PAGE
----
Thursday, May 08, 2008
Like all good things, exercise can hurt
…Ann Cairns (WSJ, May3-4, 2008) writes that boomers are taking the exercise thing too seriously.
…HA is not one.
…But she digresses.
…Anyhow, to try to stave off aging, some boomers are whipping into exercise routines that are straining their joints and landing them in the doc’s office.
…Nicholas DiNubile, MD, author and consultant to the 76ers and the Pennsylvania Ballet, says boomers tend to get it itis-es. The one he hates in not arthritis or bursitis—-but fix-me-it is. Your frame is not designed to live as long as you will, he says.
…Most of these pains are manageable if not fixable. Much is preventable.
…Everyone has a weak area—maybe a rotator cuff or knee. Around age 40, everything changes. The tendons become less elastic, he told Cairns.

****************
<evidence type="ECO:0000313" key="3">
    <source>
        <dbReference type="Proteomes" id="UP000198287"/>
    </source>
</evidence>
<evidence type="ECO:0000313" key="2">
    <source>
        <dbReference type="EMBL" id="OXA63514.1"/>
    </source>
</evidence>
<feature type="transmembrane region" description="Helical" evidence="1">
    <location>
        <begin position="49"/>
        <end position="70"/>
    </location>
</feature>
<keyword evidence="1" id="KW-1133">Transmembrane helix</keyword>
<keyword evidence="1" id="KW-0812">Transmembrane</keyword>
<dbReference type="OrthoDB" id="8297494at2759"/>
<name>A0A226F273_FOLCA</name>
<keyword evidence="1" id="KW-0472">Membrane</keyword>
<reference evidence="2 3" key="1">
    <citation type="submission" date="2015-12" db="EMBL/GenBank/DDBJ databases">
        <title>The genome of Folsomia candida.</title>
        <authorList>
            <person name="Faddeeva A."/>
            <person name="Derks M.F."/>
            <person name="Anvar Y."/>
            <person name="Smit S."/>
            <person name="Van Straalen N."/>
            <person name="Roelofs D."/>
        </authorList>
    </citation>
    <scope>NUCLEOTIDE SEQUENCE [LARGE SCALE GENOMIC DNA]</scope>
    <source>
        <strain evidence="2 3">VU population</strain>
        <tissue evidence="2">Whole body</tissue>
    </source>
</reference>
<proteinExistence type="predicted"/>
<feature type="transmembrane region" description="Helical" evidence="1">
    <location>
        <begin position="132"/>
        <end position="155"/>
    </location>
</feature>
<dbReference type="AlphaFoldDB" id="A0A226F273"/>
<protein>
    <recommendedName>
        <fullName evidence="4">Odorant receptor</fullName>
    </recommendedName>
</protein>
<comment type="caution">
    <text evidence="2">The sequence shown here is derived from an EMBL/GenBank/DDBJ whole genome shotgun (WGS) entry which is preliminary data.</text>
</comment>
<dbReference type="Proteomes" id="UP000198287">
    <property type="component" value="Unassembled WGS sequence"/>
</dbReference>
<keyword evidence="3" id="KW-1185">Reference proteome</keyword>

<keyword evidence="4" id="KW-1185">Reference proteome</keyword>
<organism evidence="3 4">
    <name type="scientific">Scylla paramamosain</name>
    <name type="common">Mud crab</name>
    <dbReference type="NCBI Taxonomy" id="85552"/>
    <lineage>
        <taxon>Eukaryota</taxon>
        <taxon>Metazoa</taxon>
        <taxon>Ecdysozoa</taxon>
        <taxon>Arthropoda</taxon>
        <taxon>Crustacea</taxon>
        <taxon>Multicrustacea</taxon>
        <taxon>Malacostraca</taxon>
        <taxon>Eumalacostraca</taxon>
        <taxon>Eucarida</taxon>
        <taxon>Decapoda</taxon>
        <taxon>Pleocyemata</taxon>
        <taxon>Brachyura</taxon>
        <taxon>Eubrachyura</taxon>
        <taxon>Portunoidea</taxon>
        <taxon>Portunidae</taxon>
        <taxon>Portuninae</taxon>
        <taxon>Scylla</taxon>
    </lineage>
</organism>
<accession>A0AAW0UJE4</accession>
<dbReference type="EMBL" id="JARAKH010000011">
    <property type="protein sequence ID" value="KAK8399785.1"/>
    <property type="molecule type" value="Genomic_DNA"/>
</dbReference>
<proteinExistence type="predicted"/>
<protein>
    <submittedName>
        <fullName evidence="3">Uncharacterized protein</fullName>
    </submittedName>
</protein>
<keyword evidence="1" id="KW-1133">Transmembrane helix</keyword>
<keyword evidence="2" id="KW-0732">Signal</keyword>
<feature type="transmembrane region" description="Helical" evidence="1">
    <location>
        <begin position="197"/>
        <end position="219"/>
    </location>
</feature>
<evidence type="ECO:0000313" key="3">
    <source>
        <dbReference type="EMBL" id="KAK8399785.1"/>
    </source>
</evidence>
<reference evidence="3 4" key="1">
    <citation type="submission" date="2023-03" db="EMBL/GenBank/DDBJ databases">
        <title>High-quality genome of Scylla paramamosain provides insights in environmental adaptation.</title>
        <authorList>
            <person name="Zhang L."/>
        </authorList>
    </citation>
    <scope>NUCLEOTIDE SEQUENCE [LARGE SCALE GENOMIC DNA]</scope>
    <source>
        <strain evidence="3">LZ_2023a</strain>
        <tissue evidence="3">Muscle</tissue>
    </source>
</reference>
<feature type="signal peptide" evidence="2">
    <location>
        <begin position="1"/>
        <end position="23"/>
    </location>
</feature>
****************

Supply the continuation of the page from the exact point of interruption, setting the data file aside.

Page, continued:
…First, you need to ID your weak spot.
…If you can’t repair or toughen the weak spot, maybe you can work around it.
…For every extra pound, your knee feels seven pounds. Lose 10 pounds, your knee thinks it’s 70 lbs.
…Swimming can be good—unless your issues involve the rotator cuff. For women wanting bone strength from exercise--swimming is not the answer.
…No one activity helps everything. You can run and be thin, but then you may have a weak upper body.
…Often, too, people read about new medical technology and think: “Heck, they can fix me.”
…Look out for knife-happy advice, he adds.
…HA says pop a Tylenol or Ibu and move on. Carefully.